- Docosahexaenoic acid (DHA) – This fatty acid is also found in fish, fish oil or algae oil and is essential for the healthy functioning of the brain, skin and eyes.
Omega-3 fatty acids facilitate improved cardiovascular health by lowering fat (triglycerides) entering the blood after food consumption, improving circulation, preventing blood clots, lowering blood pressure and maintaining a steady heart rhythm.
Made with quality produce, our fish pie is high in omega-3 and partners deliciously with boiled new potatoes, crushed and combined with fresh dill and pepper.
Pulses are probably one of the most nutritious and cheapest foods out there. We cannot recommend them enough.
As a fabulous substitute for meat, pulses such as black beans and lentils are loaded with protein and fibre and reinforce heart strength by controlling your blood cholesterol.
Did we also mention that pulses are so much better for the environment than meat?
They don’t require much water or fertiliser and their cultivation even enriches the soil for other crops.
If you’re stuck for something to cook which includes pulses, we recommend you try our black bean chilli, served with a side of rice and a little tzatziki.
Cooked right, chicken is a lean source of protein which does not skyrocket your fat consumption. (We do advise that you avoid processed chicken which has been linked to heart disease and cancers).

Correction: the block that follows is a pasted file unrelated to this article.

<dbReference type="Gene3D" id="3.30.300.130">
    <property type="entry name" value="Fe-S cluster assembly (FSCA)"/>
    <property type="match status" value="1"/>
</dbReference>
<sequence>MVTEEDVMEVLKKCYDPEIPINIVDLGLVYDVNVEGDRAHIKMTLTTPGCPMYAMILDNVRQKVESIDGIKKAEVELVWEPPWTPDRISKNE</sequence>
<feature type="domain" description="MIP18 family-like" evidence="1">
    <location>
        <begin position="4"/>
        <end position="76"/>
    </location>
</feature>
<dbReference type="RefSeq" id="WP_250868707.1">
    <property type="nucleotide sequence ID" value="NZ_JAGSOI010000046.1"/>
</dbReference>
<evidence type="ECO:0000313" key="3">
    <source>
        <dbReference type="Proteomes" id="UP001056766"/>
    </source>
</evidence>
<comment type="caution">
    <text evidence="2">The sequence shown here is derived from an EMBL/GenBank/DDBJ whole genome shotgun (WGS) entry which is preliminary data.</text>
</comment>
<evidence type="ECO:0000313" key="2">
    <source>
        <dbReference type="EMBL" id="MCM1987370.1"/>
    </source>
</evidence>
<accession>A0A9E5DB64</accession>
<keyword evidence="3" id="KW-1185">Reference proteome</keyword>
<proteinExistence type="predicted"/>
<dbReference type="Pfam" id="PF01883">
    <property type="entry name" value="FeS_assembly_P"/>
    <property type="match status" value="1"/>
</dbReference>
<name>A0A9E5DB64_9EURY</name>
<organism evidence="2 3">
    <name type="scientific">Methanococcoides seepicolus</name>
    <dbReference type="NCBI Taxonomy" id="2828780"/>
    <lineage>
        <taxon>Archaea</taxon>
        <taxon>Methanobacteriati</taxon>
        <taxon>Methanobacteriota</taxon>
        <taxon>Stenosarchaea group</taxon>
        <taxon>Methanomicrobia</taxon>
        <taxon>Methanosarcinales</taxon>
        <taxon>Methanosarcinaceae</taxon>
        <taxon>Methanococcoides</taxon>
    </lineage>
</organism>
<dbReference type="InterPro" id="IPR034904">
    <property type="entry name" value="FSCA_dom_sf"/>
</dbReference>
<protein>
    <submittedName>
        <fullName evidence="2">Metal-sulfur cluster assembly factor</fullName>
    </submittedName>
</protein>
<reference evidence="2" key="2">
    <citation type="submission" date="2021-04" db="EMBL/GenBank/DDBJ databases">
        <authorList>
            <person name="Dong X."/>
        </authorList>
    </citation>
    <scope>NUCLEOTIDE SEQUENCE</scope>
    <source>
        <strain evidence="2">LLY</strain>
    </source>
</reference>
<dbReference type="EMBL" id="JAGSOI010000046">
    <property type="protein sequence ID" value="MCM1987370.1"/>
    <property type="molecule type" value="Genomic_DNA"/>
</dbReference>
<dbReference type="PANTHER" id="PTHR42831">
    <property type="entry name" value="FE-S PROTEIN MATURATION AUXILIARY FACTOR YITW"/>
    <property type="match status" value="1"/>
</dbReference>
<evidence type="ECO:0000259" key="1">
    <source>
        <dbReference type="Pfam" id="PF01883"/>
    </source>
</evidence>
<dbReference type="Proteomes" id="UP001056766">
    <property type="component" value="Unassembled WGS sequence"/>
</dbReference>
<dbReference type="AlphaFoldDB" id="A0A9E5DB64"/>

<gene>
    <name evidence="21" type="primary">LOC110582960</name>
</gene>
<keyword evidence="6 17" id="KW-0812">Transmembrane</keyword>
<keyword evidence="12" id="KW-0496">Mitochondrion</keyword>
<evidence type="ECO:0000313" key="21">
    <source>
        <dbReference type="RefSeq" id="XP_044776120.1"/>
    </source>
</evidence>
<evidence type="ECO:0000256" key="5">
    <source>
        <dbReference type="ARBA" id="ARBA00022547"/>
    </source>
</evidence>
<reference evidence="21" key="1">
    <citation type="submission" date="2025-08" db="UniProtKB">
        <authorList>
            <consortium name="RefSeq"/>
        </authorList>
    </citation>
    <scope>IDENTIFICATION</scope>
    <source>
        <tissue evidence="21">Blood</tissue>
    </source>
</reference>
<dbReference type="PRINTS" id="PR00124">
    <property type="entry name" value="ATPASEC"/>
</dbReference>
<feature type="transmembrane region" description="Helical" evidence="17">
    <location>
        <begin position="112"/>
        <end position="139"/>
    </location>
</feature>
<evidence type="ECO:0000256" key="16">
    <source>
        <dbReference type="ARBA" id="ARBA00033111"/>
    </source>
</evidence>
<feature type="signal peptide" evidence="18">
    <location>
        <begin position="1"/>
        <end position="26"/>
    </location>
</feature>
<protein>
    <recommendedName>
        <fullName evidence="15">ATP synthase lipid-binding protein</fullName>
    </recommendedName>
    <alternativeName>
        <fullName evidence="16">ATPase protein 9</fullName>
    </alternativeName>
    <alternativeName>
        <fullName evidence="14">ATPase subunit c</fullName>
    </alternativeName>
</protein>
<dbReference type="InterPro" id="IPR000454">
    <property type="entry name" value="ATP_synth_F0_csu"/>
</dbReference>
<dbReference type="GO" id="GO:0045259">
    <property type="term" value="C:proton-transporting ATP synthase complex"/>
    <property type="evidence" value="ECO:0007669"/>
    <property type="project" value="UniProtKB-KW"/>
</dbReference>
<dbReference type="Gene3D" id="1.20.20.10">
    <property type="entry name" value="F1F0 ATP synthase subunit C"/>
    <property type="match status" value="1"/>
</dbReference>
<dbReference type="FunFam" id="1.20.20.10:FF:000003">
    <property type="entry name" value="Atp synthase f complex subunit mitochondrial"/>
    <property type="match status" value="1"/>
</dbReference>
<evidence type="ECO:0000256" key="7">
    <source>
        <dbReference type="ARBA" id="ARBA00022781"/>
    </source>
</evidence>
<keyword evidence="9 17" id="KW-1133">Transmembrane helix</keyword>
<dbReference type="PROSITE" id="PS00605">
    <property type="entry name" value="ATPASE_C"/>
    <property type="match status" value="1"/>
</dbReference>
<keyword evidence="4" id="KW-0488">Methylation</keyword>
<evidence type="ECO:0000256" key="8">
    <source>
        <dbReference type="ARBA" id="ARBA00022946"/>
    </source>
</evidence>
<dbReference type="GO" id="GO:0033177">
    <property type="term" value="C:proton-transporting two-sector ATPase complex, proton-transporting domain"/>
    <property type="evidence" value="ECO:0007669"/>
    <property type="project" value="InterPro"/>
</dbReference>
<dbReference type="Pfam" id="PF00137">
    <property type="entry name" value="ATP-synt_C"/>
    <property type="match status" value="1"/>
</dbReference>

Vastly versatile, chicken is brilliant to add to any meal from salads to pies to stews.
To double the goodness, we have also included leeks in the above dish, a viridescent veggie with a wealth of health.
Beneficial for the wellbeing of your eyes and strong healthy bones, leeks contain an antioxidant called kaempferol which has been linked to protecting the heart from age-related diseases.
If you want to maintain a young heart, Mediterranean food might just be the way to achieve it.
Based largely on vegetables, fresh fish, herbs and healthy oils, Mediterranean dishes are mouth-watering and heart-strengthening in equal measure.
Including plenty of smoky roasted vegetables, our cashew nut paella takes inspiration from this cuisine.